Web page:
DOÑA ANA COUNTY, New Mexico - After the $2.1 million building sat empty for nearly eight years, Doña Ana County's Crisis Triage Center served more than 600 people in its first year of operation, according to the county's health and human services department.
As of May 30th, the Crisis Triage Center has had 617 admissions, according to Jamie Michael, the county's director of health and human services.
"It's a brand new operation, so we were never expecting the first day they opened to be at full capacity," Michael said in a city council work session on May 23rd. "We were expecting it to take some time."
"Crisis triage is clearly data-driven," said Councilwoman Johana Bencomo in that meeting. "It's best practices for helping reduce the risk to someone in their families."
Doña Ana County invested in the construction of the Crisis Triage Center in the hopes of providing short-term mental health care to anyone who walks in the door experiencing a crisis. County planners hoped it would reduce the burden on law enforcement officers, hospitals and the county jail.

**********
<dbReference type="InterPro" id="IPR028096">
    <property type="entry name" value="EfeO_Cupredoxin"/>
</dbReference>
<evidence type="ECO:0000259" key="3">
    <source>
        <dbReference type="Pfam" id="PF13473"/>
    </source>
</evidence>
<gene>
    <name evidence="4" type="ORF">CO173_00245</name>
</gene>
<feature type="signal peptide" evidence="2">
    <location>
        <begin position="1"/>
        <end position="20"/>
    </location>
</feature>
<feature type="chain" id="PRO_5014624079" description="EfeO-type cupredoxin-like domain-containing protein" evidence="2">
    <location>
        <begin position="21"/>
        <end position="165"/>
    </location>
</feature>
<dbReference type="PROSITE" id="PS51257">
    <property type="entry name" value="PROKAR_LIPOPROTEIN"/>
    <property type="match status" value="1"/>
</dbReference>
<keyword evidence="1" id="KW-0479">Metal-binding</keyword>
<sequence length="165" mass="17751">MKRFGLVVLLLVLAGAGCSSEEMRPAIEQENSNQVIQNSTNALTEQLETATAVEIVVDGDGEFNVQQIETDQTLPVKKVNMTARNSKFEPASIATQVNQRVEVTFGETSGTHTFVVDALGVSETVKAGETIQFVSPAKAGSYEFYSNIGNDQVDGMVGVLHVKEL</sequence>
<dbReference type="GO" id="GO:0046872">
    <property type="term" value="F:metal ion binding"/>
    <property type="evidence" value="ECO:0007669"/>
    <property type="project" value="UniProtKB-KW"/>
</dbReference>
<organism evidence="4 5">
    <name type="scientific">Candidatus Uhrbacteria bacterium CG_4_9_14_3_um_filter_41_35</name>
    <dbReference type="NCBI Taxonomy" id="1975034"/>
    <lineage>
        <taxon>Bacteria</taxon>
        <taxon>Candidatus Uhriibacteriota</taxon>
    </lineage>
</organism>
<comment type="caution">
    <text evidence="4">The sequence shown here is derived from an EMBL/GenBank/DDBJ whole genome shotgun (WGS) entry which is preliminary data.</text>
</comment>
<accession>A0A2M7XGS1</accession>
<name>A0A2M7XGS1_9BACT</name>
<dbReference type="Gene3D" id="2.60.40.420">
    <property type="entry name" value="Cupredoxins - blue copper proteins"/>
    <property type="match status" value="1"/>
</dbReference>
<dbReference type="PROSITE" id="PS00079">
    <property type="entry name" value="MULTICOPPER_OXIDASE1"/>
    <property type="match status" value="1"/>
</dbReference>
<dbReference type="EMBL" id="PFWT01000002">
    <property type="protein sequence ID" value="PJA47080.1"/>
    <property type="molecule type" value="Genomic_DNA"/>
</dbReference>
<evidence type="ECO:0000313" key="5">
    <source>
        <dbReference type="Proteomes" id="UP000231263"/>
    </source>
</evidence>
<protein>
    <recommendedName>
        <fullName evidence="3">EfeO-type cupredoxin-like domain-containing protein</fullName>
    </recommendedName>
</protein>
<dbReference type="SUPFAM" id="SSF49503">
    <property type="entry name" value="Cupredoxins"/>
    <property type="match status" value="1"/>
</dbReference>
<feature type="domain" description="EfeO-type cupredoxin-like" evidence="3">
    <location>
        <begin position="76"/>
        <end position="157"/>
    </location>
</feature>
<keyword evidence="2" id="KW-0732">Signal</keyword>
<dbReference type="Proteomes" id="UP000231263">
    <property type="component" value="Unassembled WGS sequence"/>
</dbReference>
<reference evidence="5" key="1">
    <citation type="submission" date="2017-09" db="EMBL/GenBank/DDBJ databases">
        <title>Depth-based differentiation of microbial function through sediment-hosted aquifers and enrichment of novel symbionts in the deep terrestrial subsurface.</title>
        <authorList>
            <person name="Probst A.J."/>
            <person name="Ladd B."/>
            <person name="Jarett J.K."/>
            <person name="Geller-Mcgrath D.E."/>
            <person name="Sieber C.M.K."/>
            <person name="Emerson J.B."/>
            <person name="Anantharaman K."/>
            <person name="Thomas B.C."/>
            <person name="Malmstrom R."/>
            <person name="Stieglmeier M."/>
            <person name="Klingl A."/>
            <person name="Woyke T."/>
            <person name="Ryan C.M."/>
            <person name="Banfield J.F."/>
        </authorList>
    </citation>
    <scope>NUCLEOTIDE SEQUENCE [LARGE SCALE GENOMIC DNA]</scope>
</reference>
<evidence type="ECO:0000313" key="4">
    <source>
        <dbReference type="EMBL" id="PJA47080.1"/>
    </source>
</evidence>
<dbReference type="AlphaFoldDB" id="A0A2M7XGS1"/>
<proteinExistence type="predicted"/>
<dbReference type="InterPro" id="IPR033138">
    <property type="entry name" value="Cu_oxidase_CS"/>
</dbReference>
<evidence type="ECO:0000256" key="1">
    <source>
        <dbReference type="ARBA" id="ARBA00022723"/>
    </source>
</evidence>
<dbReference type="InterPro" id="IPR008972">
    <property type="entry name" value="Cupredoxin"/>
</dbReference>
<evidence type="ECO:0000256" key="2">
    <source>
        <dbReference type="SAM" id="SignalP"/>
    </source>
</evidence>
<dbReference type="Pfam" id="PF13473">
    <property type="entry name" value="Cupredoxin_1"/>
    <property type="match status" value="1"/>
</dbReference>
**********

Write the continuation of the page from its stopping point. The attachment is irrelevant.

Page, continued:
The Crisis Triage Center is free for anyone who wants to use it, but Michael said taxpayers must cover the cost of every patient not insured by Medicaid. She said the county needs at least six Medicaid patients a day to financially break even.
“We know right now that there’s probably that number showing up at the hospital emergency department that don’t need to be there," Michael said.
"People have suffered loss, illness, there's grief, loss of income - all of this trauma," Bencomo said. "We're seeing this play out in our community in many different ways."
In early October, the sheriff criticized the Crisis Triage Center for turning away a man because the center was short-staffed.
"This isn’t forgivable," the sheriff said in October. "This was a contract. The county paid for this. So, what services are we actually getting?"
A county spokeswoman said to her knowledge, a patient has not been turned away since.